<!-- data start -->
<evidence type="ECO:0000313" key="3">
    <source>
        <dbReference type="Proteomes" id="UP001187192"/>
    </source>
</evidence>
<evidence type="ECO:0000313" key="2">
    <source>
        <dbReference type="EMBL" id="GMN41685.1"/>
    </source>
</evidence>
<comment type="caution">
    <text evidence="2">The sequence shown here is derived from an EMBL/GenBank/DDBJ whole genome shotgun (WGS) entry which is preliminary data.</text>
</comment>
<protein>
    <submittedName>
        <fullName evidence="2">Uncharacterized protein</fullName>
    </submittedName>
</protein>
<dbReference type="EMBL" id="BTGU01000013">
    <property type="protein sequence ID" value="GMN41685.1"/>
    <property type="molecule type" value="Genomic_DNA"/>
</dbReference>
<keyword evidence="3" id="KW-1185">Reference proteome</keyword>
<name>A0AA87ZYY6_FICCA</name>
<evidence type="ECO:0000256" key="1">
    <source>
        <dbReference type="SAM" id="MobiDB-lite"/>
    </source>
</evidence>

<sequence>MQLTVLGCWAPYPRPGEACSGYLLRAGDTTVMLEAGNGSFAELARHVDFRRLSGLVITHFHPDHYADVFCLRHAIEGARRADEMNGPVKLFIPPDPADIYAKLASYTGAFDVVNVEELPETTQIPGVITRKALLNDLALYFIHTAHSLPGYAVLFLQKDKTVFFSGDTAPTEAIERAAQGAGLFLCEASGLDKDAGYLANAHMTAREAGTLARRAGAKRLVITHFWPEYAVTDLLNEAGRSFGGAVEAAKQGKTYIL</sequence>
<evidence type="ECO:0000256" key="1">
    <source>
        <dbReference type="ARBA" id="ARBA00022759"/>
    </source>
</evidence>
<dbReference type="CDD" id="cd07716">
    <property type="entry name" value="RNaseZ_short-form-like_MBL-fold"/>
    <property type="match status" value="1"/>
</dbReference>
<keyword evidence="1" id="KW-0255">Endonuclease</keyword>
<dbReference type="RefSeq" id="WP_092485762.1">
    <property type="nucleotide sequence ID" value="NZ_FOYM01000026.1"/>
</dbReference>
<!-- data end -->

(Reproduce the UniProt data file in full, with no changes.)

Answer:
<evidence type="ECO:0000313" key="3">
    <source>
        <dbReference type="Proteomes" id="UP001187192"/>
    </source>
</evidence>
<evidence type="ECO:0000313" key="2">
    <source>
        <dbReference type="EMBL" id="GMN41685.1"/>
    </source>
</evidence>
<comment type="caution">
    <text evidence="2">The sequence shown here is derived from an EMBL/GenBank/DDBJ whole genome shotgun (WGS) entry which is preliminary data.</text>
</comment>
<protein>
    <submittedName>
        <fullName evidence="2">Uncharacterized protein</fullName>
    </submittedName>
</protein>
<dbReference type="EMBL" id="BTGU01000013">
    <property type="protein sequence ID" value="GMN41685.1"/>
    <property type="molecule type" value="Genomic_DNA"/>
</dbReference>
<keyword evidence="3" id="KW-1185">Reference proteome</keyword>
<name>A0AA87ZYY6_FICCA</name>
<evidence type="ECO:0000256" key="1">
    <source>
        <dbReference type="SAM" id="MobiDB-lite"/>
    </source>
</evidence>

<sequence>MQLTVLGCWAPYPRPGEACSGYLLRAGDTTVMLEAGNGSFAELARHVDFRRLSGLVITHFHPDHYADVFCLRHAIEGARRADEMNGPVKLFIPPDPADIYAKLASYTGAFDVVNVEELPETTQIPGVITRKALLNDLALYFIHTAHSLPGYAVLFLQKDKTVFFSGDTAPTEAIERAAQGAGLFLCEASGLDKDAGYLANAHMTAREAGTLARRAGAKRLVITHFWPEYAVTDLLNEAGRSFGGAVEAAKQGKTYIL</sequence>
<evidence type="ECO:0000256" key="1">
    <source>
        <dbReference type="ARBA" id="ARBA00022759"/>
    </source>
</evidence>
<dbReference type="CDD" id="cd07716">
    <property type="entry name" value="RNaseZ_short-form-like_MBL-fold"/>
    <property type="match status" value="1"/>
</dbReference>
<keyword evidence="1" id="KW-0255">Endonuclease</keyword>
<dbReference type="RefSeq" id="WP_092485762.1">
    <property type="nucleotide sequence ID" value="NZ_FOYM01000026.1"/>
</dbReference>